Tuesday, July 26, 2022


Rose, Caroline Starr. Miraculous
July 26th 2022 by G.P. Putnam's Sons Books for Young Readers
E ARC provided by Edelweiss Plus

Cora lives in the town of Oakdale, Ohio in the late 1800s. It's a small, close knit town with its share of strange traditions and secrets. When Dr. Kingsbury and his young assistant Jack arrive in town to hawk their patent medicine during October of a year of terrible drought, things get interesting. Another boy who worked with the doctor, Isaac, had a falling out with his employer and left suddenly. This leaves a lot of responsibility that falls on Jack. Jack, who is from Kentucky, is working with the doctor because his "Miraculous Tonic" saved his baby sister Lucy from dying after a fever and illness. He sends his wages home, but misses his family and is starting to have suspicions about Dr. Kingsbury. His methods of increasing business start to seem shady the more Jack gets involved in mustering crowds and addressing them with the benefits of this miracle drug. There are many in town who seek him out, especially after a demonstration "cures" a local man of his deafness. Mr. Ogburn, the school teacher, has a bad tremor. Miss Moore, the milliner, has debilitating headaches, but also thinks she recognizes the brash and singular doctor from her home in Indiana. Cora herself is dealing with her grandmother's failing memory. We also see flashback from Silas, who worked on a farm that had a horrible when he was a boy and who has come back to buy the farm and reconnect with his past. When Jack finds out some secrets about Dr. Kingsbury and sees him play with the emotions of the townspeople, promising that the tonic will end the drought in order to boost sales, he realizes that he must speak up against the fraudulent doctor, even if this puts him in danger. Will he be able to alert Oakdale before tragedy occurs?
Strengths: Aside from Fowler's Snakes and Stones (Sky Pony Press 2016), I can't think of another book that addresses patent medicine sales, or traveling salesmen at all. These would have been a large part of rural communities from the 1880s well into the 1940s. My mother spoke nostalgically about "the dish man" who would visit their farm, sharpening knives and selling a variety of kitchen equipment. Oakdale is a fairly typical community, and we see a wide selection of residents and how they interact. There is a lot of good description of what the Miraculous tonic is, how it is made, and how Dr. Kingsbury markets it to people; it clears up everything from skin blemishes to crippled legs, and much of its power comes from believing it will work. The author's informative note at the back would be good for young readers unfamiliar with the concept of patent medicine or of daily life in the late 1800s to read first. One thing I particularly thought was interesting was how slowly news moved at the time; Miss Moore has to write a letter to her mother asking about Dr. Kingsbury, and it's only because some recent news about a case concerning him has come to light again that her mother has some information for her! A very interesting and well done book about an underrepresented facet of US history.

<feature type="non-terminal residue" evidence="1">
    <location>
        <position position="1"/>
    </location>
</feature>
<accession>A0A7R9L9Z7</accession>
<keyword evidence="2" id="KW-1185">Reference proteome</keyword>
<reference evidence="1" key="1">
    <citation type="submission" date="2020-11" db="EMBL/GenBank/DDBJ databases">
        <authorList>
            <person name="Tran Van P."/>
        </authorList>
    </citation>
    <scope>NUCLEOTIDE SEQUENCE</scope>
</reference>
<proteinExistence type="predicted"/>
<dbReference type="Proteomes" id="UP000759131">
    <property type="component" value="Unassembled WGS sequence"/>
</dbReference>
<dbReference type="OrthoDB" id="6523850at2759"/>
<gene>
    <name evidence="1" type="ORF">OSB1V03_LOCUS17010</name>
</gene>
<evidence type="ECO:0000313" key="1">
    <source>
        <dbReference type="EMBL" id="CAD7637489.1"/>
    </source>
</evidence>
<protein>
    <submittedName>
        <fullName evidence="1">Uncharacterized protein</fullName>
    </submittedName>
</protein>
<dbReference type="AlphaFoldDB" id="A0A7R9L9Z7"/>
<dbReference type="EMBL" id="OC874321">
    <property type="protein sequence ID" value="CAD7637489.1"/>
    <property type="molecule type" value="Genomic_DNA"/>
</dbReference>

Weaknesses: I've been hanging out with blood thirsty tweens too much. This felt like it could have taken a really dark turn, and that Dr. Kingsbury could have had a trail of dead teen boys who crossed him throughout the midwest. This didn't happen in any kind of gruesome way; I was just as glad, but my readers would have been more likely to pick this up if it had!
What I really think: This was a great historical novel in the vein of Parry's Last of the Name, Hilmo's Cinnamon Moonor MacColl's Rory's Promise. Those seem a bit random; I think Jack, and the fact that he left his family at such a young age and had to work because of economic hardship is the thread that these stories together. 

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